When I began the segment on “the Unexpected Sabbatical,” I did not grasp its intensity or expanse of time. More is known now about the virus and its impact than we knew six weeks ago, and most of our new information is not of the encouraging kind. Covid-19 is transmitted to others before the carrier experiences symptoms. The statistics show that what was once thought of as a disease of the ill and the aged can strike down young adults in their prime. Forensic examinations show that Corona damages not just the lungs—perhaps permanently—but many other body organs, from the ears to the liver.
Nor did I understand the full implications to the country’s economic and security well-being. The United States is currently processing several trillion dollars in checks to most households. This money was not budgeted, so it is either being printed or borrowed. For households, I believe the allotment is $2400 dollars or thereabouts, apparently to help strapped Americans survive for a month. What happens next month? At the current moment, including today’s jobs report, the unemployment rate is between 15% and 20%, approaching the levels of the Great Depression, which began in 1929 and did not end until the United States started militarizing after Pearl Harbor in 1941. Even good news is bad news: The State of New Jersey is hiring anyone who knows anything about COBAL, to repair its state computers. COBAL is an old computer operating system built for large frame computers 60 years ago, which the Garden State still depends upon for significant portions of its state operations. [I suppose that makes the NJ system immune to sophisticated cyber-attacks.]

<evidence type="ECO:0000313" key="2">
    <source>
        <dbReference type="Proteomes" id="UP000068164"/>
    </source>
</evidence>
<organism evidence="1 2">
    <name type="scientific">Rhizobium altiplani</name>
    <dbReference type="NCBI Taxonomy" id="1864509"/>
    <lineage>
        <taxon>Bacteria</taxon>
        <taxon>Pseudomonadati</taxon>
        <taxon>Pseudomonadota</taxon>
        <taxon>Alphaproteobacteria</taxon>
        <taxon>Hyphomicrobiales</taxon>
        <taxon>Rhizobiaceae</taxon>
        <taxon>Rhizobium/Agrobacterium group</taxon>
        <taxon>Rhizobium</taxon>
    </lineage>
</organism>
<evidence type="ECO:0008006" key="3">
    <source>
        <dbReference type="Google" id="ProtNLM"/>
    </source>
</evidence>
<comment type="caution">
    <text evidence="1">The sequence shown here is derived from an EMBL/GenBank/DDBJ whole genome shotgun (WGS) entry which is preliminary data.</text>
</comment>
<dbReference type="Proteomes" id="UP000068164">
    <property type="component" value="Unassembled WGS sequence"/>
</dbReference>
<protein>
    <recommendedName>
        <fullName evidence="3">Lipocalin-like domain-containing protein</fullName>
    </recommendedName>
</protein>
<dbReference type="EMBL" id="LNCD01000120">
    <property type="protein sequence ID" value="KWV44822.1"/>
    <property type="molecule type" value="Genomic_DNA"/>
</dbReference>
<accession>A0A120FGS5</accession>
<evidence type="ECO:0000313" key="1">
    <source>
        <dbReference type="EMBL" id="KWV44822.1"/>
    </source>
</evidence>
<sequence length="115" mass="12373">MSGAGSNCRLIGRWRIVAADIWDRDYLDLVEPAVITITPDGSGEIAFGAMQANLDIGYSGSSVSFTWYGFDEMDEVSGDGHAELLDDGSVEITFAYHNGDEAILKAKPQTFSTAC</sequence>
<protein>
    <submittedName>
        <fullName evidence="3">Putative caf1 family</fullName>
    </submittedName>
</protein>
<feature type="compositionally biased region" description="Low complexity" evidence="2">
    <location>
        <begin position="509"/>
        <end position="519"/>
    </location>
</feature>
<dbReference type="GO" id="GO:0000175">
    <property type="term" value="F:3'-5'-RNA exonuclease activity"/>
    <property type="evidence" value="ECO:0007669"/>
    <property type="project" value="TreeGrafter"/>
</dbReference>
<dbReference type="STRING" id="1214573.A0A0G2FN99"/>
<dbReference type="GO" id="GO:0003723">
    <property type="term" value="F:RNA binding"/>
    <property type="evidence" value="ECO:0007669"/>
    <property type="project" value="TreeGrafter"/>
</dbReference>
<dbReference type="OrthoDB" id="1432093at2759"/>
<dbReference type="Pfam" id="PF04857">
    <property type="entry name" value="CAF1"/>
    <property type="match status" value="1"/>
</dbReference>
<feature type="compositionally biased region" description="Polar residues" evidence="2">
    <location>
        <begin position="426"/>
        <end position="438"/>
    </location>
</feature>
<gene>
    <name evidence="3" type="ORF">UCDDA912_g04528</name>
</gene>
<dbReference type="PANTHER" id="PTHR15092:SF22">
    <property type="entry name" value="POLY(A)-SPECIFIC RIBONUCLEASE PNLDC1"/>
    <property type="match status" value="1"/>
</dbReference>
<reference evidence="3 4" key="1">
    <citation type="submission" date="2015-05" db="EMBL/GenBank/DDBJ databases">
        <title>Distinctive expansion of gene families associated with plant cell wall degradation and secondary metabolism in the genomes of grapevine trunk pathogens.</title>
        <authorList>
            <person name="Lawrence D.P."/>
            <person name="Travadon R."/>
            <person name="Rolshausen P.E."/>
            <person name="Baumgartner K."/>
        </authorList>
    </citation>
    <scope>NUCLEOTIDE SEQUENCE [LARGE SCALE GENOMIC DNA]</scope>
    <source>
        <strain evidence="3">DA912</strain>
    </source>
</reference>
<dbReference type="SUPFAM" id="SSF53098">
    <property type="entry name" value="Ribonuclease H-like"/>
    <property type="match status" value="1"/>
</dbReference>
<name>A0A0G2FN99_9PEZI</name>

I have been following the reactions to Covid-19 of church workers and catechists on websites devoted to ministry, and there continues to be considerable stress about the traditional springtime sacraments [more appropriately, their indefinite postponement], start-up dates for summer and fall programs, and getting teaching aids to parents at home. Some have reported that they have been furloughed, others have had salaries slashed. Nearly all are working from home and most report owning a responsibility to hold the parish—and their ministries—together. I have seen three major national news outlets address the issue of whether most dioceses can fiscally survive throughout 2020, but I am not seeing the issue raised in the Catholic press--except for the reminders after streamed Masses to use the EFT to support the parish.